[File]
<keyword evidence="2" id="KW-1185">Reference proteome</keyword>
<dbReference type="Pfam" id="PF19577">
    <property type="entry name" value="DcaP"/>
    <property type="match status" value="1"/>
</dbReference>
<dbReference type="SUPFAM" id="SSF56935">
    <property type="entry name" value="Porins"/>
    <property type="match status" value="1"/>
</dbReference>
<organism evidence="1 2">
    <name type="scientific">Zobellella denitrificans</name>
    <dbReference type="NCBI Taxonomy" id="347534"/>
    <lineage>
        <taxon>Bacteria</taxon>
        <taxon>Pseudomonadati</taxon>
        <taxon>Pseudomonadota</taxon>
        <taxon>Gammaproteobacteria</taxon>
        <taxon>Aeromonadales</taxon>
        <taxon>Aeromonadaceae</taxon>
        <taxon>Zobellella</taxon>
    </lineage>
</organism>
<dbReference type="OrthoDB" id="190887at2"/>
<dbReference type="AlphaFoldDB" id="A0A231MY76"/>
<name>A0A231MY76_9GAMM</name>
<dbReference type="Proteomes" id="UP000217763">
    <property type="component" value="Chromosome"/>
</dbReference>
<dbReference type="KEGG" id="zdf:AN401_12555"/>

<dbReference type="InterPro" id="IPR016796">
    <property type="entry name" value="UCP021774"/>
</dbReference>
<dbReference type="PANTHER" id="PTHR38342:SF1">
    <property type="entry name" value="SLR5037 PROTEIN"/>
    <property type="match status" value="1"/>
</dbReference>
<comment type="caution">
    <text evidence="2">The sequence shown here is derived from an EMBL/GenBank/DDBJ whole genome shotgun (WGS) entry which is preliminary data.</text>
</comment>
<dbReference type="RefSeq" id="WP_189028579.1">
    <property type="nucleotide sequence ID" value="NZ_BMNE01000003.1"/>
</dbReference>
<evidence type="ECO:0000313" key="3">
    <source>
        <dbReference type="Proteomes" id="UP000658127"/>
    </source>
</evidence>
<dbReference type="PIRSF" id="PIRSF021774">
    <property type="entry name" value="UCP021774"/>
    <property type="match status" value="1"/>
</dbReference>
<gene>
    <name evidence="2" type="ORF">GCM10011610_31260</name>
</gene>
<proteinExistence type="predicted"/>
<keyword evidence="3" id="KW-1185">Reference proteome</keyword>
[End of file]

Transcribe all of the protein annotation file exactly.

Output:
<keyword evidence="2" id="KW-1185">Reference proteome</keyword>
<dbReference type="Pfam" id="PF19577">
    <property type="entry name" value="DcaP"/>
    <property type="match status" value="1"/>
</dbReference>
<dbReference type="SUPFAM" id="SSF56935">
    <property type="entry name" value="Porins"/>
    <property type="match status" value="1"/>
</dbReference>
<organism evidence="1 2">
    <name type="scientific">Zobellella denitrificans</name>
    <dbReference type="NCBI Taxonomy" id="347534"/>
    <lineage>
        <taxon>Bacteria</taxon>
        <taxon>Pseudomonadati</taxon>
        <taxon>Pseudomonadota</taxon>
        <taxon>Gammaproteobacteria</taxon>
        <taxon>Aeromonadales</taxon>
        <taxon>Aeromonadaceae</taxon>
        <taxon>Zobellella</taxon>
    </lineage>
</organism>
<dbReference type="OrthoDB" id="190887at2"/>
<dbReference type="AlphaFoldDB" id="A0A231MY76"/>
<name>A0A231MY76_9GAMM</name>
<dbReference type="Proteomes" id="UP000217763">
    <property type="component" value="Chromosome"/>
</dbReference>
<dbReference type="KEGG" id="zdf:AN401_12555"/>

<dbReference type="InterPro" id="IPR016796">
    <property type="entry name" value="UCP021774"/>
</dbReference>
<dbReference type="PANTHER" id="PTHR38342:SF1">
    <property type="entry name" value="SLR5037 PROTEIN"/>
    <property type="match status" value="1"/>
</dbReference>
<comment type="caution">
    <text evidence="2">The sequence shown here is derived from an EMBL/GenBank/DDBJ whole genome shotgun (WGS) entry which is preliminary data.</text>
</comment>
<dbReference type="RefSeq" id="WP_189028579.1">
    <property type="nucleotide sequence ID" value="NZ_BMNE01000003.1"/>
</dbReference>
<evidence type="ECO:0000313" key="3">
    <source>
        <dbReference type="Proteomes" id="UP000658127"/>
    </source>
</evidence>
<dbReference type="PIRSF" id="PIRSF021774">
    <property type="entry name" value="UCP021774"/>
    <property type="match status" value="1"/>
</dbReference>
<gene>
    <name evidence="2" type="ORF">GCM10011610_31260</name>
</gene>
<proteinExistence type="predicted"/>
<keyword evidence="3" id="KW-1185">Reference proteome</keyword>